Compressor shut off switch(?)

Sorry for multiple threads but the search function isn’t working on my smart (or is it dumb?)phone. Is it strictly necessary to have a manual on/off swich for the compressor? I had planned on using an ignition activated wire to power a relay for the compressor. No key in ignition=no compressor running. In case of an emergency I could pull the fuse. I have the upfitter switches in my truck and they are already spoken for so I don’t have a free one to use for a compressor off switch. HB diagram show ignition switched feed. Any thoughts or comments?

It’s best to hook the trigger wire to an ignition source just like you said. No key = no compressor.

But it’s up to you if you put an inline switch on that wire. It would be a master cutoff switch.

I’m drawing up a wiring diagram now so I can use it to make a shopping list. Hadn’t planned on a master cut off switch. Was curious if anyone does use one.

I have a master cut off switch . it’s nice to have in case let’s say you blow an airline or maybe your battery is getting weak as you’re trying to star t your vehicle you may need all the extra battery power you can get .that’s just my 2 cents on that subject.

Yeah, if you want the ability to start your vehicle in the morning. Even a leak could cause the compressor to run enough and drain the battery. A master switch is recommended.

My first two installs didn’t use a master cut-off and I was OK with just using the ignition key to turn it off. Then one day whilst on the highway the air line leading to the front somehow dislodged and got too close to the hot exhaust pipe. All of a sudden… Pfaaff! All my air went bye bye and naturally the compressors started running continuously. I couldn’t pull over for a while and because it was linked to the ignition I couldn’t easily shut off the system. Eventually just pulled over and yanked the main fuse leading to the compressors, but by that stage the compressors were screaming hot.

After that incident I decided to always put in a separate cut-off. It’s cheap and easy to do and it just gives you that added peace of mind. Also, if you’re ever interrogated by the cops then you’ll find it useful to be able to quickly shut down the compressor as well. :wink:

It is possible to put a master cut switch to the compressor as they have said. What I would suggest is applying the switch in between the pressure switch and the ignition but still running the other end to the ignition. Reason being, if you forget to kill that switch after parking your vehicle, if there is a leak for instance, your compressor won’t turn on unless the ignition is on. We recommend to never have the compressor on while the vehicle is off, if you can help it.

There is much wisdom in what you say Jedi Masters, as it is wise to always have an emergency back up plan. However, this padawan learner faces a quandary of galactic proportions. My vehicle has the factory installed upfitter switches. Switches one and two are for exterior driving lights, so that I may bring light unto the darkside. Switch three will be ignition activated and alternate between powering the compressors, and activating electric tank drains. Switch four will select either the factory horn or the air horn. Switch five does not exist. So I have no available switch to use to use as a master switch. I must meditate and ponder the situation and see if I can determine a favorable solution.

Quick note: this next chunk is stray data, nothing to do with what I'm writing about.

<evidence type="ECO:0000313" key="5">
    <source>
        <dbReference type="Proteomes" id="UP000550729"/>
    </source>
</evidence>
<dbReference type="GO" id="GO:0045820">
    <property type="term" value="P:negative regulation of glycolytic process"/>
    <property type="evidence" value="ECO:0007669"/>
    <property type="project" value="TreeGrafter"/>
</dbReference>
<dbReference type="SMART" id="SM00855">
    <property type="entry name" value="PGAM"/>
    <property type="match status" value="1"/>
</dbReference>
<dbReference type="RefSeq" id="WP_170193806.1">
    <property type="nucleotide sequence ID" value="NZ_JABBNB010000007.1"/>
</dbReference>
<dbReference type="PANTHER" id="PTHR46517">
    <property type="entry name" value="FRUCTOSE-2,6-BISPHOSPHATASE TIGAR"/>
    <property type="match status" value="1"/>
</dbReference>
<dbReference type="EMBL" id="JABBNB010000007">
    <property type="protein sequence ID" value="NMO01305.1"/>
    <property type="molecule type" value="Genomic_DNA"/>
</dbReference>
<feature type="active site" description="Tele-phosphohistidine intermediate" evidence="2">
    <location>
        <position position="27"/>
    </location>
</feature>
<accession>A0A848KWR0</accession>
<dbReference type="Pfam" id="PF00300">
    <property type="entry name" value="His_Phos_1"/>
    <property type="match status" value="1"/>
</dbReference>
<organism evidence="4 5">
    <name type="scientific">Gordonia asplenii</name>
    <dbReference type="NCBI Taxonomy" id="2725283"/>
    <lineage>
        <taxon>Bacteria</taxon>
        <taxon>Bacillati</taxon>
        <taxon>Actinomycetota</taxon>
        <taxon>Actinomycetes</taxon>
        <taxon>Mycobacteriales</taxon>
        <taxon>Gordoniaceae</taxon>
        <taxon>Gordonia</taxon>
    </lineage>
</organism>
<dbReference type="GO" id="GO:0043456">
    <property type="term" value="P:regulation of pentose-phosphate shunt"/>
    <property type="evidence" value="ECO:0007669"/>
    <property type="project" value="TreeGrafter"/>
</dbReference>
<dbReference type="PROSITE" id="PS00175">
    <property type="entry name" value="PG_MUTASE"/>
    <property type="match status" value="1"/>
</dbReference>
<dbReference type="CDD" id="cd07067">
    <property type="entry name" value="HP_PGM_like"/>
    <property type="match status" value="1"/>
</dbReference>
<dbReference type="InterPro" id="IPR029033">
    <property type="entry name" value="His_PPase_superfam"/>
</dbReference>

Post up some pics of your setup, master. This young Jedi has an '08 f250 and just finished hanging my compressor and tank this evening. Gonna try to mount the horns and wire it all up tmrw. Was wondering where I should tap into my upfitters. None of them are being used yet.

I can’t get the link to post. If you google q-117-r1.pdf you will get the Ford sve bulletin on the upfitter switches. It will show you where the wires are under you dash to connect to. Right next to the upfitter wires are some other blunt cut wires, four of which are pass through wires to the engine compartment. You can see the other end under the hood, drivers side, kind of behind the fuse box near the firewall. There are four 16 guage wire ends there taped to a harness section. One is white, one is white/orange, one is brown/white, last one yellow/white maybe, goinv from memory.

So if I understand correctly, do I wire the blunt cut wires inside the cab up to each other and I will then wire the compressor ignition switch to the end of the pass thru under the hood? This is the part that confuses me.

I think I got it figured out after I got up under the dash. I used the brown wire from the upfitter 4 and butt connected it to the orange and white wire, then connected the orange and white on the engine side to my ignition source input on the pressure switch.

Hmm… I think you may be going slightly astray there. Connecting the brown wire to some unknown orange/white could be dangerous. The brown output will have live power when the key is int the RUN position, but it’s only rated to 15A.

I’ve had a look at the Ford diagram and have come up with some ideas for you (see attached). Unfortunately upfitter relays 1 & 2 are already used by auxilliary lights from what you’ve posted. They would have been OK to power your compressor since they’re the only two rated at 30A.

Never mind… here’s what I thought: